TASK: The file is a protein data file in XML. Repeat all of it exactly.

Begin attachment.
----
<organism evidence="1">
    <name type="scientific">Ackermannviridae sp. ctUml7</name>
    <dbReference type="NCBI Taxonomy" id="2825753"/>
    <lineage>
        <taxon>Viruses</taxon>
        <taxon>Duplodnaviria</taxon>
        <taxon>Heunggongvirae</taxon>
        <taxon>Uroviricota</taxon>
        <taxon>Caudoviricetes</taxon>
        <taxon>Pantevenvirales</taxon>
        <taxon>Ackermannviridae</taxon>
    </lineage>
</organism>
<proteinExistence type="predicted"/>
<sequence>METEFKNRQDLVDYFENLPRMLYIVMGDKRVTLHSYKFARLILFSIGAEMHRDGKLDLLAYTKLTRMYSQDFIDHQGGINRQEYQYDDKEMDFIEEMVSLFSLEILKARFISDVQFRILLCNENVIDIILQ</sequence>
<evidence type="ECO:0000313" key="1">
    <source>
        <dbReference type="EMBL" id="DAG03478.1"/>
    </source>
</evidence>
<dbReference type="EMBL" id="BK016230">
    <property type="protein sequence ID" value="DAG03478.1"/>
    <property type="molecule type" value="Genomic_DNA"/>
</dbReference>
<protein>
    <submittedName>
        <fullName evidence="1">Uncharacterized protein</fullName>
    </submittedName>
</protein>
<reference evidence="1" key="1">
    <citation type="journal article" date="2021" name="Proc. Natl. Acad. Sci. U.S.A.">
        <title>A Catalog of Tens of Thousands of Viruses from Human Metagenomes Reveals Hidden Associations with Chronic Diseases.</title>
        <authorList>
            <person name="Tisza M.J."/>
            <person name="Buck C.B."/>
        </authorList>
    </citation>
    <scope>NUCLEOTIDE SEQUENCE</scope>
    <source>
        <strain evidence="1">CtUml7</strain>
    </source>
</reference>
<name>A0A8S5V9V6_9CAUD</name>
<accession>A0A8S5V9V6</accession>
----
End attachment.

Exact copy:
<organism evidence="1">
    <name type="scientific">Ackermannviridae sp. ctUml7</name>
    <dbReference type="NCBI Taxonomy" id="2825753"/>
    <lineage>
        <taxon>Viruses</taxon>
        <taxon>Duplodnaviria</taxon>
        <taxon>Heunggongvirae</taxon>
        <taxon>Uroviricota</taxon>
        <taxon>Caudoviricetes</taxon>
        <taxon>Pantevenvirales</taxon>
        <taxon>Ackermannviridae</taxon>
    </lineage>
</organism>
<proteinExistence type="predicted"/>
<sequence>METEFKNRQDLVDYFENLPRMLYIVMGDKRVTLHSYKFARLILFSIGAEMHRDGKLDLLAYTKLTRMYSQDFIDHQGGINRQEYQYDDKEMDFIEEMVSLFSLEILKARFISDVQFRILLCNENVIDIILQ</sequence>
<evidence type="ECO:0000313" key="1">
    <source>
        <dbReference type="EMBL" id="DAG03478.1"/>
    </source>
</evidence>
<dbReference type="EMBL" id="BK016230">
    <property type="protein sequence ID" value="DAG03478.1"/>
    <property type="molecule type" value="Genomic_DNA"/>
</dbReference>
<protein>
    <submittedName>
        <fullName evidence="1">Uncharacterized protein</fullName>
    </submittedName>
</protein>
<reference evidence="1" key="1">
    <citation type="journal article" date="2021" name="Proc. Natl. Acad. Sci. U.S.A.">
        <title>A Catalog of Tens of Thousands of Viruses from Human Metagenomes Reveals Hidden Associations with Chronic Diseases.</title>
        <authorList>
            <person name="Tisza M.J."/>
            <person name="Buck C.B."/>
        </authorList>
    </citation>
    <scope>NUCLEOTIDE SEQUENCE</scope>
    <source>
        <strain evidence="1">CtUml7</strain>
    </source>
</reference>
<name>A0A8S5V9V6_9CAUD</name>
<accession>A0A8S5V9V6</accession>